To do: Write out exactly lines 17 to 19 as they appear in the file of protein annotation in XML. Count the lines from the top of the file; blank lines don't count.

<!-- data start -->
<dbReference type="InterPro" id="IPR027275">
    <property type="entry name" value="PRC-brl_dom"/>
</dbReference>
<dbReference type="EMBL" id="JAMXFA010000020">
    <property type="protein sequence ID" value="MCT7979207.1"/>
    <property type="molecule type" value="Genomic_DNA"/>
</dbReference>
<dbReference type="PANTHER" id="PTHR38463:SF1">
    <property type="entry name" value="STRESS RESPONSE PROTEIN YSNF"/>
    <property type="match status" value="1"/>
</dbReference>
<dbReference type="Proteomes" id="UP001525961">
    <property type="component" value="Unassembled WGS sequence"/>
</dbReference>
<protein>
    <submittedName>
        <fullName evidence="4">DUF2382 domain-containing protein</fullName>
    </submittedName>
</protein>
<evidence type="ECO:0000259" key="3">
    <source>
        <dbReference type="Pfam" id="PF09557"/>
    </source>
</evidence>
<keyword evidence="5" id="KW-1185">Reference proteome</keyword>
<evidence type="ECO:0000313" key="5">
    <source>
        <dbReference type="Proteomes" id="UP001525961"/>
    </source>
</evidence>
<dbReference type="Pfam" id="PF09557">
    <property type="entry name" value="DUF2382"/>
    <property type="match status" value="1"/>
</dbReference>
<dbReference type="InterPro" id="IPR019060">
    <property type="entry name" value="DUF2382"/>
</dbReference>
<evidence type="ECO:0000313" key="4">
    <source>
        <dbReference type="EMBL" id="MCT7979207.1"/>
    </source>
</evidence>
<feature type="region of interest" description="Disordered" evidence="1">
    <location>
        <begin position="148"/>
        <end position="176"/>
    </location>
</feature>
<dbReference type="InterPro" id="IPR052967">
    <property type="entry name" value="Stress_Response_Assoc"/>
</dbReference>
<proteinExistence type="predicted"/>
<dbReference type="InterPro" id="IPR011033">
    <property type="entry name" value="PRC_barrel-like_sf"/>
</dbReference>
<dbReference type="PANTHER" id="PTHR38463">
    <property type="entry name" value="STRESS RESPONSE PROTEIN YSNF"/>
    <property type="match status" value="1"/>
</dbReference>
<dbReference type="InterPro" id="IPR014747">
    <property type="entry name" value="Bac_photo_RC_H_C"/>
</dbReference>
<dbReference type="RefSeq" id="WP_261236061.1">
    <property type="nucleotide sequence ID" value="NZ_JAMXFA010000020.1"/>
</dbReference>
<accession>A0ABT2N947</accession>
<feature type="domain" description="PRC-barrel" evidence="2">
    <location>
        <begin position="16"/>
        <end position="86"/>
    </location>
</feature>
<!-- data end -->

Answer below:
        <fullName evidence="4">DUF2382 domain-containing protein</fullName>
    </submittedName>
</protein>